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What is Glaucoma?

Posted by [email protected] on November 7, 2015 at 12:20 PM

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To have healthy vision you need to protect your optic nerve, the cable connecting your eye to your brain, allowing them to communicate. The optic nerve is located at the back of the eye behind the retina.

A healthy optic nerve consists of a small white depression at the center, which is the cup and the outer rim, which is the disc rim.  Increased pressure, known as the intraocular pressure on these two components of the optic nerve plays a large role in the development of glaucoma.

Intraocular pressure is the only risk factor of glaucoma that can be modified. High intraocular pressure is caused by the buildup of natural fluid produced by the eyes to keep them healthy.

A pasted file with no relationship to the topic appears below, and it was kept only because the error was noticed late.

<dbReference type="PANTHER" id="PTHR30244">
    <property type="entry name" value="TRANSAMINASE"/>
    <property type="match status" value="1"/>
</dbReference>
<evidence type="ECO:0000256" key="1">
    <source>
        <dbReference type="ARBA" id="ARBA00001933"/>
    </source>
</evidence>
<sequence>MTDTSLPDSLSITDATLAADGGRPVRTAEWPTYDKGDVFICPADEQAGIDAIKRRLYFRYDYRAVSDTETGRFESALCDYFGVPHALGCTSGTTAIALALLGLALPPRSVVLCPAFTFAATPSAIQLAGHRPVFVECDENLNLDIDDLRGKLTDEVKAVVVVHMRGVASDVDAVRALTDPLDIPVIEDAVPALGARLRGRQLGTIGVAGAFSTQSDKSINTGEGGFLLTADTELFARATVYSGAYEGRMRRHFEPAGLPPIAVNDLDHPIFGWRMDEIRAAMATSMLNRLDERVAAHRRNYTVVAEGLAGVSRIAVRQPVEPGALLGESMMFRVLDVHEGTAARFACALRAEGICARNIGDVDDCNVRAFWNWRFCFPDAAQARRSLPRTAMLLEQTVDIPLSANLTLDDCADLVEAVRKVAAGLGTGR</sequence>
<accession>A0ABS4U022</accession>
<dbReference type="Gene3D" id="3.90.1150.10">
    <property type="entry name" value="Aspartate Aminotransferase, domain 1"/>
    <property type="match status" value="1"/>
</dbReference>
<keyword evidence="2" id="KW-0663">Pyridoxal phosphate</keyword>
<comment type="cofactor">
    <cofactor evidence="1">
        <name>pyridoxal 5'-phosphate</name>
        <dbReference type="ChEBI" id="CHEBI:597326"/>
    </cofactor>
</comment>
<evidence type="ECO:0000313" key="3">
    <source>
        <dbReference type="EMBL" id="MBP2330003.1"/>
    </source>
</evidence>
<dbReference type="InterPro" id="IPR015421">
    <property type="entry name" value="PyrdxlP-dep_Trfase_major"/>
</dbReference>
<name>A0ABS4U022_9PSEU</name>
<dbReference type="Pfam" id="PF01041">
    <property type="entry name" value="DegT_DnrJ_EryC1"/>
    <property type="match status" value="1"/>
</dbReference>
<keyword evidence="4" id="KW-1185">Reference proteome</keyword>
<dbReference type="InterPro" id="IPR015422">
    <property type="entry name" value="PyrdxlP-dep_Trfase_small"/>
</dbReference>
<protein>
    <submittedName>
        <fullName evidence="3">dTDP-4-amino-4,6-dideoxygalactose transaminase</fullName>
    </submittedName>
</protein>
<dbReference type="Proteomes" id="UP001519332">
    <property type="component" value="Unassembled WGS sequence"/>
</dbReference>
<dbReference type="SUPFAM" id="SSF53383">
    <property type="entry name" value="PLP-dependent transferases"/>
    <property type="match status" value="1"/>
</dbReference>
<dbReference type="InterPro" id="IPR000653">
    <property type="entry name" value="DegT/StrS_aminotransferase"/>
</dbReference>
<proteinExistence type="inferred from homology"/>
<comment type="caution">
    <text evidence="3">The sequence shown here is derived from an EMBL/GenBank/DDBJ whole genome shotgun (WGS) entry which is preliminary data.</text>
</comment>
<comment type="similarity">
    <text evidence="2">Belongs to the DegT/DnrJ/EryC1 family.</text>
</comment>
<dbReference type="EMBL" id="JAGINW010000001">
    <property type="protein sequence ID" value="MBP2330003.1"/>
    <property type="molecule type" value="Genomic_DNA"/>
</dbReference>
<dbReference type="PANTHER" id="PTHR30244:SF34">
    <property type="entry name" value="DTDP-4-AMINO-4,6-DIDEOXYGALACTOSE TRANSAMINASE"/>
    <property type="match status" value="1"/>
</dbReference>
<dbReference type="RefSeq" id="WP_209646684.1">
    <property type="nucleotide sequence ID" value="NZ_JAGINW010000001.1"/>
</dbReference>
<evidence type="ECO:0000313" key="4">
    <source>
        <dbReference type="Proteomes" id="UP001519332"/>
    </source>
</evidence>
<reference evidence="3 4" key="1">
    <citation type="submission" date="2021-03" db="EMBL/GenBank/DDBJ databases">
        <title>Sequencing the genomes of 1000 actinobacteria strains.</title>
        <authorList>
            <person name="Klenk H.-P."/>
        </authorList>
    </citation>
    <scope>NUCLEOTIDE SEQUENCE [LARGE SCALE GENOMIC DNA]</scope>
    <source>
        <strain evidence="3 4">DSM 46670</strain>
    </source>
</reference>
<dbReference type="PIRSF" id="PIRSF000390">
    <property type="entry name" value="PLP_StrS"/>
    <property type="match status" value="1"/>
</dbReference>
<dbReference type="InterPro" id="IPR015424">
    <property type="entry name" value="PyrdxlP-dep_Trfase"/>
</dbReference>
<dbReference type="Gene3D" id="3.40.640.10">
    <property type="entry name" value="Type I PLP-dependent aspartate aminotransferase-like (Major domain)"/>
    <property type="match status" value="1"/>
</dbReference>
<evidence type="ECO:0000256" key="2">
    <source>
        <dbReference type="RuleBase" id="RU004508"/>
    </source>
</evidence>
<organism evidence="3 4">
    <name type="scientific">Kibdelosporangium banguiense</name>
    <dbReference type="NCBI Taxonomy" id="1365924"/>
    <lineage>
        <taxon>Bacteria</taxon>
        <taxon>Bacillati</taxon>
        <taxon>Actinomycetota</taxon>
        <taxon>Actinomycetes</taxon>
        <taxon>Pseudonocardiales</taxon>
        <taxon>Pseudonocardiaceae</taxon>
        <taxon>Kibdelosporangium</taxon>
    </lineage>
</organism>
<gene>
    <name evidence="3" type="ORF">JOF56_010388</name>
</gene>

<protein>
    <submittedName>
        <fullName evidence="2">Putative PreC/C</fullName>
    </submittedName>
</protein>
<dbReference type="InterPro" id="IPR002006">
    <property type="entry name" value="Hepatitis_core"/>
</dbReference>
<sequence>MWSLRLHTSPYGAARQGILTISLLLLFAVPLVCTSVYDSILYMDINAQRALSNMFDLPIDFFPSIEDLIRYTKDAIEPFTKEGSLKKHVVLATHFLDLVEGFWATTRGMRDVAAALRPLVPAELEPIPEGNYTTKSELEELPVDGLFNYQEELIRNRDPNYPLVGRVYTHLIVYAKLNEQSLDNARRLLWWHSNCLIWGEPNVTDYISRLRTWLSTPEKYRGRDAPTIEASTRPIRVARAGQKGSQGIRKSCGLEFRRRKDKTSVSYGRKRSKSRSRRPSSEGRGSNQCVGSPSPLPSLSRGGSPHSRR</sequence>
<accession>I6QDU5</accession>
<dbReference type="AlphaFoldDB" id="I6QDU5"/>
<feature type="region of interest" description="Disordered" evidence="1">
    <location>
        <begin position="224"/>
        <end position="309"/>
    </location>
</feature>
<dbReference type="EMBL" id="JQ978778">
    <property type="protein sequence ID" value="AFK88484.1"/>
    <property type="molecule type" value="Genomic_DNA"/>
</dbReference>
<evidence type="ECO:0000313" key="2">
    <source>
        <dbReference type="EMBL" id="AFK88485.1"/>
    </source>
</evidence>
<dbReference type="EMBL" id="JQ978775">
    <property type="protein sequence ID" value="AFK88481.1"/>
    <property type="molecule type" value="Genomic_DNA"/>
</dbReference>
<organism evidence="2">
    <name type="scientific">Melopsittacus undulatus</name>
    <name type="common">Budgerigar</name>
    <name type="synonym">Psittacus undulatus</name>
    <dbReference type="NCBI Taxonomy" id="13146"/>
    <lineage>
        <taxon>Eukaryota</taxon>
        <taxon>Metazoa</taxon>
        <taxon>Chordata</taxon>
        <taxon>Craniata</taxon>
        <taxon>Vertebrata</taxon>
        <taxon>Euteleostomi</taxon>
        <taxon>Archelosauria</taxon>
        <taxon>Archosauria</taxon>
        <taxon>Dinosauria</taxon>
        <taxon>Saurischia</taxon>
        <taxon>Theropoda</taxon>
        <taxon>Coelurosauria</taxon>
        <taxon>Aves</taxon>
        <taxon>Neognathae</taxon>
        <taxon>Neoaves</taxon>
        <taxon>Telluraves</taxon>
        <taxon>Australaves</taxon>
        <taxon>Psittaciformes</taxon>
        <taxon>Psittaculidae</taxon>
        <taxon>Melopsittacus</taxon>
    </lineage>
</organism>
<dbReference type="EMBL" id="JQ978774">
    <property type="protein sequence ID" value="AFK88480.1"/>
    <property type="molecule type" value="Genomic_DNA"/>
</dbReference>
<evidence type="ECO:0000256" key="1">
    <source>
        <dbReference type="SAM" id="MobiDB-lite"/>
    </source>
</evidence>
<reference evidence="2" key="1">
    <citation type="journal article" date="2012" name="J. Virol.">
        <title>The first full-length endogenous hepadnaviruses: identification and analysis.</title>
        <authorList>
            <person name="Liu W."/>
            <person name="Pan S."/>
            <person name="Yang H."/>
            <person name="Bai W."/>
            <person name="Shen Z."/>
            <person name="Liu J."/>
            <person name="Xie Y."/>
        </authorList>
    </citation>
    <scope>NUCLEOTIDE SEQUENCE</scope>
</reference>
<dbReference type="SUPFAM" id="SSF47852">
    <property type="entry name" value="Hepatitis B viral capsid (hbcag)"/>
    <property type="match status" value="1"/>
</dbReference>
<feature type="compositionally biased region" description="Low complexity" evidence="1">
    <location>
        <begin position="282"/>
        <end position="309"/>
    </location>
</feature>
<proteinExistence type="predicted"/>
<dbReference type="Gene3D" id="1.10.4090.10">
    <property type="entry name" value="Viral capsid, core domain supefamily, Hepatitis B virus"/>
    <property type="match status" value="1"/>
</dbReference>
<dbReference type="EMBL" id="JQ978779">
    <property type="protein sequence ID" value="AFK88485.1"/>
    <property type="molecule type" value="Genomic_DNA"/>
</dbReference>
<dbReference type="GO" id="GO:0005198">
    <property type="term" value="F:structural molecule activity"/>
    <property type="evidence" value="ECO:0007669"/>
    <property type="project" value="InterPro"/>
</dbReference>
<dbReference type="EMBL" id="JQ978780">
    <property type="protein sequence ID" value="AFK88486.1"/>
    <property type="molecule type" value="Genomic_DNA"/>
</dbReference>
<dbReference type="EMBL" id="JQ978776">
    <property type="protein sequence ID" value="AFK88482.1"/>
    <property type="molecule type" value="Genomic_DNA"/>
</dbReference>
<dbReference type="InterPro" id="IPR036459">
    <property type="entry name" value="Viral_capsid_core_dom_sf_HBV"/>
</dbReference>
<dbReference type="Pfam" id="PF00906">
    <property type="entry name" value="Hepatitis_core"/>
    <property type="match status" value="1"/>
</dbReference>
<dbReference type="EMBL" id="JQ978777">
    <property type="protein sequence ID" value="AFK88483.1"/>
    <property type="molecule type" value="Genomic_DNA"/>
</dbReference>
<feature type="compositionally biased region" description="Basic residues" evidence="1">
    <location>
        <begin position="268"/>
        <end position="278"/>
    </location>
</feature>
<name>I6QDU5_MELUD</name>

Here's how it happens. The fluid flows between the iris and the lens, then flows out of the eye I through a tiny spongy tissue called the trabecular meshwork which serves as the drain of the eye. With glaucoma, the fluid drainage is slow to the tubecular meshwork, increasing intraocular pressure and ultimately damaging the optic nerve. This damage causes the cells to become dysfunctional and eventually die. As more cells die, the cup becomes larger, expanding this white area and the disc rim gets thinner. This enlarged cup to disc ratio represents optic nerve damage resulting in vision loss which is irreversible.

The result is patches or blind spots that permanently reduce the field of vision. At first peripheral vision may be affected. Without treatment it may become harder to see things out of the corner of the eye. Eventually straight-ahead vision may decrease until sight is lost completely.

To prevent glaucoma progression and vision loss, it is important to get regular complete eye examinations by an eye health specialist.

See Testimonials on Glaucoma here.

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